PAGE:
BMW E46 M3 With An M5 V10 Sounds Like An M-Car Match Made In Heaven

BMW’s E46 M3 is rightly recognized as one of the greatest M cars of the modern generation, and when it comes to BMW engines from the same period, nothing the M Division has made for its road cars comes close to the craziness of the E60 M5’s V10.

Mash the two together and you might just have come up with our favorite M-car combo yet. There are a few such cars out there, and YouTube’s premier Autobahn maxers, AutoTopNL, recently grabbed hold of one and gave it a full workout on Germnay’s derestricted (for now) motorways for our entertainment.

A stock E46 M3 built between 2000 and 2006 came with a 3.2-liter S54 straight-six rated at 338 hp and 269 lb-ft. It’s a fantastic engine, providing usefully grunt at the bottom end, and with a wicked top end kick that has the tacho needle whipping around to 8k in short order.

But it seems almost pedestrian next to the S85 V10 fitted to the 2004-2010 E60 M5. One of the looniest engines ever fitted to a sedan, and only mildly less crazy in the M6 coupe, the S85 generated a fairly modest 384 lb-ft of torque and took until 6100 rpm to do it, but its 503 hp power peak and 8250 rpm redline more than compensated.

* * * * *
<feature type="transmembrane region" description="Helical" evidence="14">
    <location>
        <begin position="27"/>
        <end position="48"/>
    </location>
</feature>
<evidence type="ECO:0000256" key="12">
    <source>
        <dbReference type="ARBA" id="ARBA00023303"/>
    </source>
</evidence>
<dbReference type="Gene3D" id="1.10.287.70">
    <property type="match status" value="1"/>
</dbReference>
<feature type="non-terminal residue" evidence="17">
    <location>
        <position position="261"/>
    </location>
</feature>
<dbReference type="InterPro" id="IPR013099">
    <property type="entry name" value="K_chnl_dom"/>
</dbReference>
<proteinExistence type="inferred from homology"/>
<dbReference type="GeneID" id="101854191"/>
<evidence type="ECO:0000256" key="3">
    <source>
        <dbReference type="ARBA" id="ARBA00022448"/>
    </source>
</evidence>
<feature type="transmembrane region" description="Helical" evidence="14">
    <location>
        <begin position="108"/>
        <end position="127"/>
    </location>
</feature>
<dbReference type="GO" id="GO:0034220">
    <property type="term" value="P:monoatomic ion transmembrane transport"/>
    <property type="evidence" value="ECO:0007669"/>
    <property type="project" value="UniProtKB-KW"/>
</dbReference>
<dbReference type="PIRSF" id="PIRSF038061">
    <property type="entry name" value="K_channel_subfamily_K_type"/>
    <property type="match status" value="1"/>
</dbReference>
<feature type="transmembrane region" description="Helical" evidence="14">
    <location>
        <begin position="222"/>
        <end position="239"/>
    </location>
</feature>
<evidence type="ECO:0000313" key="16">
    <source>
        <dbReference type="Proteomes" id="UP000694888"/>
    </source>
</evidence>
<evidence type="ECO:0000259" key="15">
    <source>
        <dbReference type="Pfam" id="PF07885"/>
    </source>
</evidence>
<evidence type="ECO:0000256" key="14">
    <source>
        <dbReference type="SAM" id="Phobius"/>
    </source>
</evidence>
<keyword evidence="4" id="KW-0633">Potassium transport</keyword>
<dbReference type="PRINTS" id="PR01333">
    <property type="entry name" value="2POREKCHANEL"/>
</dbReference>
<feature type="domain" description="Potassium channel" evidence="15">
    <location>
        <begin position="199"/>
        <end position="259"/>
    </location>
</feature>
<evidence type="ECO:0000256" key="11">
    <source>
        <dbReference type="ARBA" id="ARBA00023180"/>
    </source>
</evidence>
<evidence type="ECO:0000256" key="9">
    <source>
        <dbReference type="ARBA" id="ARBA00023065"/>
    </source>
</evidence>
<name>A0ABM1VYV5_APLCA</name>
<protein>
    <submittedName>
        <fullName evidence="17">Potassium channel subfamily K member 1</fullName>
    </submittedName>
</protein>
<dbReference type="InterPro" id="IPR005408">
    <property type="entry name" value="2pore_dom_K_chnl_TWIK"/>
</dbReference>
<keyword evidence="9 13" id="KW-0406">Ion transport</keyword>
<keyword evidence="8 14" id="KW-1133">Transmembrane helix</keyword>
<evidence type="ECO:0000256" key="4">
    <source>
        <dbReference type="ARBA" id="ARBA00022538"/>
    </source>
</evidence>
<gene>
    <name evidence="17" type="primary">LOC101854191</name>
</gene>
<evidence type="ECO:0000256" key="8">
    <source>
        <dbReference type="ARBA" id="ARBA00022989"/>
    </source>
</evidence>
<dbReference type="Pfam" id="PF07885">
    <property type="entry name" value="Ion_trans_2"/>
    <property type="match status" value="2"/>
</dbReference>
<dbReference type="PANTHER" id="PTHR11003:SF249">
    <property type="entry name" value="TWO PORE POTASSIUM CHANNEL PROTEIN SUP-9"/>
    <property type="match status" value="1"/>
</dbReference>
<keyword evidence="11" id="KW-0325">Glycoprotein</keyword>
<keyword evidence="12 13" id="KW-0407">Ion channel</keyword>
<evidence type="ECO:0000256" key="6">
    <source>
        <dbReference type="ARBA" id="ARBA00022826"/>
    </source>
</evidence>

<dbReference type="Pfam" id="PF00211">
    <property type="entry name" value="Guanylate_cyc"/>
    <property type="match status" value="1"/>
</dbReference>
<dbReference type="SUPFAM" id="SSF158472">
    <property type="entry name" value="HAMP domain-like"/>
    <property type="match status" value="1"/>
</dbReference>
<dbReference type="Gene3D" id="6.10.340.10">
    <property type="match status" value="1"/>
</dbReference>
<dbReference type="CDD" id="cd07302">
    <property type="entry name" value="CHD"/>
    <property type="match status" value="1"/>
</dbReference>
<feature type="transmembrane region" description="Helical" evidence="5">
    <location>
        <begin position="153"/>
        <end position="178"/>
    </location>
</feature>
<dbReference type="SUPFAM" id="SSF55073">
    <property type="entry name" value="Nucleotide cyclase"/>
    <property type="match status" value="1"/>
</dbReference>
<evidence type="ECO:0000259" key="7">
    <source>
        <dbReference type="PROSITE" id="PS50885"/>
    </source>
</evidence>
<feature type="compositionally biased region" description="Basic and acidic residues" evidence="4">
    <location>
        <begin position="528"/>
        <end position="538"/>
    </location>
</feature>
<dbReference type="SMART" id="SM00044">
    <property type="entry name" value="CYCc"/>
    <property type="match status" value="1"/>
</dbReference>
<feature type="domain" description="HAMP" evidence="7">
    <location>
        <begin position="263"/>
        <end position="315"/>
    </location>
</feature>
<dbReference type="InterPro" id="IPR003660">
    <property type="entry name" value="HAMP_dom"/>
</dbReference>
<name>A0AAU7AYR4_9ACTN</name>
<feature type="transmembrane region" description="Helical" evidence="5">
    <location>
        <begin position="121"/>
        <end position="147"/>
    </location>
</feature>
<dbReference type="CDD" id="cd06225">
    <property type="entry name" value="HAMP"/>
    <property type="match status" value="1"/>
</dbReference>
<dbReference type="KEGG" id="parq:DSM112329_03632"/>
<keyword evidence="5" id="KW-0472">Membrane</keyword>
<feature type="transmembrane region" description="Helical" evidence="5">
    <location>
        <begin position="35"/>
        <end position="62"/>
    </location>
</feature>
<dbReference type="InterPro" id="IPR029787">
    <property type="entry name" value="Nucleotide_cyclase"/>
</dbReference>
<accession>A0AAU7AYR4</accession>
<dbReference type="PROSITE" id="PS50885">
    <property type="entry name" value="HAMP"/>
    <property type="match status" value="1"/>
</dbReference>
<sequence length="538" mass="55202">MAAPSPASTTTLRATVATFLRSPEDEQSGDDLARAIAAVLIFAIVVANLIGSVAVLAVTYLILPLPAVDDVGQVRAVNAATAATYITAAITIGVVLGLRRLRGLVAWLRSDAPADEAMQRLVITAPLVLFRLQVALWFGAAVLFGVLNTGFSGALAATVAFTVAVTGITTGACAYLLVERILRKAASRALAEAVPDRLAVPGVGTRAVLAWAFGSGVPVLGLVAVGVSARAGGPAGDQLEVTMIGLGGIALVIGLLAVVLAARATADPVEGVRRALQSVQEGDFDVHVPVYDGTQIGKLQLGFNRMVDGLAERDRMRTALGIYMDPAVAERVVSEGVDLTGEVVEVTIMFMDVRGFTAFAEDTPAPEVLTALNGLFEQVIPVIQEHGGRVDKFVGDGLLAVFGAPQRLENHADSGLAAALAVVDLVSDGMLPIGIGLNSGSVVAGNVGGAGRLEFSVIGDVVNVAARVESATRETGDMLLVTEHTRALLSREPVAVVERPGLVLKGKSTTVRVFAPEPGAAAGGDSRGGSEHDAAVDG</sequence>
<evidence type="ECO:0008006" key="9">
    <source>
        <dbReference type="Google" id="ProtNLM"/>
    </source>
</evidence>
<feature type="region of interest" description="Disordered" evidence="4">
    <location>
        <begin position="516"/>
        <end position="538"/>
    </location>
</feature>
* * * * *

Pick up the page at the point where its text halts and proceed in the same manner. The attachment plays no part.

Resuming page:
Related: How Much HP Does A BMW M3 Still Make After 173,000 Miles?

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The AutoTopNL guys don’t give us any data to show exactly how much faster the converted E46 is from a standing start, but judging from the way it hauls between 100 km/h and 300 km/h (62-186 mph) we can surmise the answer is ‘substantially’. Both the E46 M3 and E60 M5 would do 60 mph in less than 5 seconds when new, with the M5 taking a couple of tenths out of its little brother.

But the best thing about this build, at least as far as we can tell from this YouTube video, is the insane sound. The M3’s straight six is a great sounding engine, though not everyone loves the rasp that the stock resonator setup delivers. The S85 V10, though, is on a different planet when it comes to eargasm potential.

So, a match made in heaven? Quite possibly, as long as the car’s builder attended to the V10’s rod bearings and throttle actuators, and the M3’s trunk floor, the Achilles heels of each, before letting rip on the Autobahn.

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